A Modern Craftsman with a Resort-Like Feel


They say you can never go home again, but the old adage makes no mention of the town next door. In the case of an entrepreneur who grew up in Fountain Valley, the town next door is Huntington Beach, where the weather is fine, the beach close by and the lifestyle conducive to raising a family. He was living there with his wife when they found out she was pregnant with triplets. They quickly began looking for larger accommodations and discovered an old house on a lot across the street from a park. The location was perfect for their soon-to-be expanded family, but the house was not. And so they decided to tear it down and start from scratch. Having admired another residence in the neighborhood, they called on the same team—interior designers John Wooden and Dustin Dorr, architect Jeffrey A. Dahl and builder Bruce Roeland—to make it happen.

“They came to us with very specific criteria,” says Wooden, who co-designed the house with Dorr. “They wanted a modern take on a Craftsman with a resort-like feel.” The couple also loved the tropical indoor/outdoor lifestyle of Hawaii and wanted the house to evoke that relaxed sensibility. Through a careful selection of rich materials and thoughtful design details within a flowing layout, the house manages to hit all of those notes.

Dahl thought the Craftsman choice a good one, because it would tie in with historic homes in the town. “The challenge was to create a different interpretation of the Craftsman that would satisfy the owner’s high-tech needs,” Dahl explains. The husband wanted a fully automated home that would allow him to control all the systems, including lighting, window treatments and audiovisual, from every room. To accommodate the complex systems, “miles of wire went into the house,” says Roeland.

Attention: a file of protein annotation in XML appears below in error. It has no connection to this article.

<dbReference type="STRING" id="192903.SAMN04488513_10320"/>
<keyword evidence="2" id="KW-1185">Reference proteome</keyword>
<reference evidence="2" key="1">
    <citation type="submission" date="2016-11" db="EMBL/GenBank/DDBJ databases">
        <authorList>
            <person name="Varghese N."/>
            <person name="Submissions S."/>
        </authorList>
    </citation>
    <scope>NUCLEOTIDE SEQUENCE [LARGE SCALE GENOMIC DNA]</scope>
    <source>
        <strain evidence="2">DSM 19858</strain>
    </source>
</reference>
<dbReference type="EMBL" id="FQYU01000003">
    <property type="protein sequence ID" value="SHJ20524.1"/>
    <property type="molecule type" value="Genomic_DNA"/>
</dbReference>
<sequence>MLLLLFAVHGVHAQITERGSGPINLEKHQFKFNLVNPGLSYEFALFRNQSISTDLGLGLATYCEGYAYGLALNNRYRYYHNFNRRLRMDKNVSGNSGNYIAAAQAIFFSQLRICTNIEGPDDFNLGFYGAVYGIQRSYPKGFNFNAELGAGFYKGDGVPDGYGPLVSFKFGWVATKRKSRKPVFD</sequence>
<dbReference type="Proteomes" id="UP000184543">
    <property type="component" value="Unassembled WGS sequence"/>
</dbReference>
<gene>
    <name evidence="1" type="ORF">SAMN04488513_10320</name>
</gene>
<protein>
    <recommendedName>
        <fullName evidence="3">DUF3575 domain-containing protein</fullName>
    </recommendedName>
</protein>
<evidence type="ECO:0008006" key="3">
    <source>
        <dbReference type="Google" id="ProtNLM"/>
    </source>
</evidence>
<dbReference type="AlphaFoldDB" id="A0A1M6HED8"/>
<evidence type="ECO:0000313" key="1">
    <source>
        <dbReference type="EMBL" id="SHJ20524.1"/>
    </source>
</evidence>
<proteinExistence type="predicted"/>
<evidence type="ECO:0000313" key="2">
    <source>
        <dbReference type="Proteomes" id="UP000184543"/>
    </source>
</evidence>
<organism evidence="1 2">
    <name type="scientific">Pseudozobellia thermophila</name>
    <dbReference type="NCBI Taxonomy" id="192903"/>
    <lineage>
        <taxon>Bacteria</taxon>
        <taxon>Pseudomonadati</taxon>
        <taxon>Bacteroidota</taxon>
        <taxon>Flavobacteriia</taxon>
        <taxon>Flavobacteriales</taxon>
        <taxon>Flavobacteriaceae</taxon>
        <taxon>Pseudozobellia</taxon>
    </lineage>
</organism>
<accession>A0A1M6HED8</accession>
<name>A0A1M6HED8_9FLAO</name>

To keep the scale of the structure in proportion with the neighboring homes, Dahl created a subterranean level for the gym, home theater and sauna. He placed the main public spaces on the first floor and then designed the second story to be only partly visible from the curb. He positioned the husband’s office over the entrance (with a view of the park) and extended the private spaces back from there.

Inside, Wooden and Dorr worked with rich mahogany details—such as majestic 8-foot-tall doors—and gray-finished white oak floors. Initially, the wife thought the spaces would feel too masculine. However, that changed with the addition of elements like the living room’s swivel chairs upholstered in four shades of silk and a De Gournay wallcovering adorned with hand-painted fish in the dining room. “Once the soft lines of the furnishings, some subtle patterns and pops of colors went in, she felt the feminine touch,” says Dorr.

A coral shade of travertine surrounding the family room fireplace and a navy-lacquer Poliform kitchen helped establish the color palette. “Lots of color keep the interiors feeling young and cheerful,” says Wooden. The eclectic mix of furniture, including contemporary, vintage and custom pieces, also keep things fresh. “Some of our custom pieces were inspired by Asian antiques, in a salute to luxury Hawaiian resorts,” adds Dorr.

In addition to aesthetics, a huge design consideration was, of course, the kids. And while the house had to be easily navigable by the triplets, the furnishings still needed to be sophisticated enough for the parents. Off the kitchen, a Warren Platner dining set offers the benefit of indestructible fabric, while the weathered finish and rounded corners of a sculptural coffee table in the family room make for an equally hardy design.

Instead of a backyard, the couple requested an interior courtyard, which blends seamlessly into the family and living rooms through the use of 20-foot and 14-foot bifold glass doors. Landscape architect Lisa Gimmy had to “provide a lot of functionality and flexibility” in the 57-by-40-foot space. In addition to designing a pool and an infinity edge spa, Gimmy also put in palm trees and bamboo to give the courtyard a tropical look and shade.

During the two-year process, most of the decision-making meetings took place at the couple’s old home so they could be near the children. So “the big reveal was quite astonishing,” says the husband. “It feels as if we’re on vacation,” the wife adds. “It’s like a resort, only more comfortable because it’s our home.”